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PRP contains a wealth of growth factors and cytokines, chemicals that signal healing to the body.  Thus, PRP works on the simple principle of utilizing your own natural platelets to instruct the body to create new collagen for tauter, smoother and better toned skin.  

Once this golden yellow platelet rich portion of the blood is obtained, and the completed micro-needling has created many fine fresh channels into the deeper layers of skin, it is then applied and absorbed into the dermis where it can be of most benefit.   

While both PRP and micro-needling are effective rejuvenating therapies on their own, the combination is synergistic, with greater improvement achieved by combining them together.  (1,2)

On a slightly more scientific note:

While there are some detractors from this procedure online, it is only when the procedure is labeled the vampire “facelift” that I agree with them. Calling it a vampire “facelift” is misleading and frankly incorrect.  It is not a facelift, nor does it take the place of dermal filler.  Which means it is the wrong choice for patients that have volume loss and skin laxity as their primary problem.  However, it has been extensively studied in the treatment of various skin textural and color issues, such sun damage, fine lines and wrinkles, as well as acne scarring. (3)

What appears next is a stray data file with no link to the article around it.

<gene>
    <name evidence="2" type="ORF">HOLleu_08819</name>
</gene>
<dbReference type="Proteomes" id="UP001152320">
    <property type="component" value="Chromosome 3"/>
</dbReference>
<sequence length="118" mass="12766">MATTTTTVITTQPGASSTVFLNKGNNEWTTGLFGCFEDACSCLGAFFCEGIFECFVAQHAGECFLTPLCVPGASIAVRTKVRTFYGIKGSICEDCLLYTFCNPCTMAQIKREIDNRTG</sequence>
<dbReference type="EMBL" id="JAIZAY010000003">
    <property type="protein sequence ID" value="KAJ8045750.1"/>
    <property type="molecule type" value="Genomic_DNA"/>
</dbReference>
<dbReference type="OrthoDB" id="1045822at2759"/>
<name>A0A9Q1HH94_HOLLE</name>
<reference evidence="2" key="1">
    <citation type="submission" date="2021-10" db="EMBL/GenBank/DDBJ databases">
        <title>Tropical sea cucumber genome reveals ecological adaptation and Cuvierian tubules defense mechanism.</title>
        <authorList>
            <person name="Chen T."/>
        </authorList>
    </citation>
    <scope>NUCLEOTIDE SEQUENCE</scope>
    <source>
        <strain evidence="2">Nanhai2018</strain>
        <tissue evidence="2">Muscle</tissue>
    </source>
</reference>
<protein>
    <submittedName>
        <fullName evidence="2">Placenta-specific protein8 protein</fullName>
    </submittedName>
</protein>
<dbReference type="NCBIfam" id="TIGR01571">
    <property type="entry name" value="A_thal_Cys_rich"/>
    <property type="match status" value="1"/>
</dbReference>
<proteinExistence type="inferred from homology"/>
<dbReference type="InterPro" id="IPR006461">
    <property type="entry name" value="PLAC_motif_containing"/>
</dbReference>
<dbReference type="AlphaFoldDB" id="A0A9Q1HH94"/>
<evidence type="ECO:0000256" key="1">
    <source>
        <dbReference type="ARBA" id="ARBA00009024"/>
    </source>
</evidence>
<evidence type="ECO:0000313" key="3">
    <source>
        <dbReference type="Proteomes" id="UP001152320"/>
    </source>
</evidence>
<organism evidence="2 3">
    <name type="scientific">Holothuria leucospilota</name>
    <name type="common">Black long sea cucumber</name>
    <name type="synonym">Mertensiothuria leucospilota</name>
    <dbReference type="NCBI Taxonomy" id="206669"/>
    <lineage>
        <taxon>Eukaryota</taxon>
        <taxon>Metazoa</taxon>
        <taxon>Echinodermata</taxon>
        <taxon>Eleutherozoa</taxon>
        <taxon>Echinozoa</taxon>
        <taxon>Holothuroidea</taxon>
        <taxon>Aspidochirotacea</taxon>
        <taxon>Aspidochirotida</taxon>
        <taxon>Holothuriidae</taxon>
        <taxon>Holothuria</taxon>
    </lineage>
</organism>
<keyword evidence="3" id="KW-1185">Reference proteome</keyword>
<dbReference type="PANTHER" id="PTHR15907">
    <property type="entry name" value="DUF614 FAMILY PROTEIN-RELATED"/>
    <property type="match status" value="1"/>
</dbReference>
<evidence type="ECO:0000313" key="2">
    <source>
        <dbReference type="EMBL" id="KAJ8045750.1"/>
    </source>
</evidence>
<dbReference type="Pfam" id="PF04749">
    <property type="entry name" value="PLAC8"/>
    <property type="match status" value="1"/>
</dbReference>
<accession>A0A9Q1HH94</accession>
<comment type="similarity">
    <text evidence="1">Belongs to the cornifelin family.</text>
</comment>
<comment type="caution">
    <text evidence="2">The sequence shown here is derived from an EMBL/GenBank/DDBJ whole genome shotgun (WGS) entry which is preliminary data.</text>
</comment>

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The above pictures show before and after results of micro-needle therapy alone, without PRP.

On a more personal note:

My experience has been overwhelmingly positive.  The downtime associated with this procedure is extremely small. Mild redness lasting for 1-2 days for most people is the average healing time, and makeup can be worn the next day.  No swelling, no peeling.  This is less downtime then any conservative laser “resurfacing” modality.  And even less then most chemical peels which do much less collagen production by comparison.

In my experience, It is this great blend of results and minimal downtime which make this procedure ideal to perform on occasion for skin health maintenance, or in a treatment course for more targeted correction.

References: